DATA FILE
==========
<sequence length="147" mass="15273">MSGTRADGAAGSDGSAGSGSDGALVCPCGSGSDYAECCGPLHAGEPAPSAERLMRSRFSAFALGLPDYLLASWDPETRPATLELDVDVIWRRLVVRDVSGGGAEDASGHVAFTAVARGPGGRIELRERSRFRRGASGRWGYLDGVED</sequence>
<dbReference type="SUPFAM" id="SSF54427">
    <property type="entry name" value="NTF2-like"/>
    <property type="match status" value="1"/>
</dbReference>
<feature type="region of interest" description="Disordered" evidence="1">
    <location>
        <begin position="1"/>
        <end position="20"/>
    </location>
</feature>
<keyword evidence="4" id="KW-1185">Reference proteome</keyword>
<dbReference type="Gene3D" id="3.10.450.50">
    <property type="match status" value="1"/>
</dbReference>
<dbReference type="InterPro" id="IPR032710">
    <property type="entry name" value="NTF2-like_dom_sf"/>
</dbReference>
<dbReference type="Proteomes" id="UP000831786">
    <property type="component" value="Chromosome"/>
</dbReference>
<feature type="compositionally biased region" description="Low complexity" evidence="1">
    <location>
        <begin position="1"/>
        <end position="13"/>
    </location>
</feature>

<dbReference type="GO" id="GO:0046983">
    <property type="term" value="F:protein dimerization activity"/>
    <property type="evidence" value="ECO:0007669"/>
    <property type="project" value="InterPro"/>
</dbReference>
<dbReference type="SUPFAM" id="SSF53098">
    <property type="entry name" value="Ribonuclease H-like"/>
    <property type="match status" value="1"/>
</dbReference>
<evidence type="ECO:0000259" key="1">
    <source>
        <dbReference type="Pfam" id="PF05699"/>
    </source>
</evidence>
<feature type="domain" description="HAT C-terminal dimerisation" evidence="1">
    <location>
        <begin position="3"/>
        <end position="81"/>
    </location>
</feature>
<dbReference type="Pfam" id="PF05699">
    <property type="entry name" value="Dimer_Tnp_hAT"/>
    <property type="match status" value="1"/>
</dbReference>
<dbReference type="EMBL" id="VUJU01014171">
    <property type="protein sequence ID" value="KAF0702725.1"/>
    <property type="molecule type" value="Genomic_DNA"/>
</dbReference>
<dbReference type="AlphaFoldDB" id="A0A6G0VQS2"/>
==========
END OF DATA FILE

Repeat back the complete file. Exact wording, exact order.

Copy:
<sequence length="147" mass="15273">MSGTRADGAAGSDGSAGSGSDGALVCPCGSGSDYAECCGPLHAGEPAPSAERLMRSRFSAFALGLPDYLLASWDPETRPATLELDVDVIWRRLVVRDVSGGGAEDASGHVAFTAVARGPGGRIELRERSRFRRGASGRWGYLDGVED</sequence>
<dbReference type="SUPFAM" id="SSF54427">
    <property type="entry name" value="NTF2-like"/>
    <property type="match status" value="1"/>
</dbReference>
<feature type="region of interest" description="Disordered" evidence="1">
    <location>
        <begin position="1"/>
        <end position="20"/>
    </location>
</feature>
<keyword evidence="4" id="KW-1185">Reference proteome</keyword>
<dbReference type="Gene3D" id="3.10.450.50">
    <property type="match status" value="1"/>
</dbReference>
<dbReference type="InterPro" id="IPR032710">
    <property type="entry name" value="NTF2-like_dom_sf"/>
</dbReference>
<dbReference type="Proteomes" id="UP000831786">
    <property type="component" value="Chromosome"/>
</dbReference>
<feature type="compositionally biased region" description="Low complexity" evidence="1">
    <location>
        <begin position="1"/>
        <end position="13"/>
    </location>
</feature>

<dbReference type="GO" id="GO:0046983">
    <property type="term" value="F:protein dimerization activity"/>
    <property type="evidence" value="ECO:0007669"/>
    <property type="project" value="InterPro"/>
</dbReference>
<dbReference type="SUPFAM" id="SSF53098">
    <property type="entry name" value="Ribonuclease H-like"/>
    <property type="match status" value="1"/>
</dbReference>
<evidence type="ECO:0000259" key="1">
    <source>
        <dbReference type="Pfam" id="PF05699"/>
    </source>
</evidence>
<feature type="domain" description="HAT C-terminal dimerisation" evidence="1">
    <location>
        <begin position="3"/>
        <end position="81"/>
    </location>
</feature>
<dbReference type="Pfam" id="PF05699">
    <property type="entry name" value="Dimer_Tnp_hAT"/>
    <property type="match status" value="1"/>
</dbReference>
<dbReference type="EMBL" id="VUJU01014171">
    <property type="protein sequence ID" value="KAF0702725.1"/>
    <property type="molecule type" value="Genomic_DNA"/>
</dbReference>
<dbReference type="AlphaFoldDB" id="A0A6G0VQS2"/>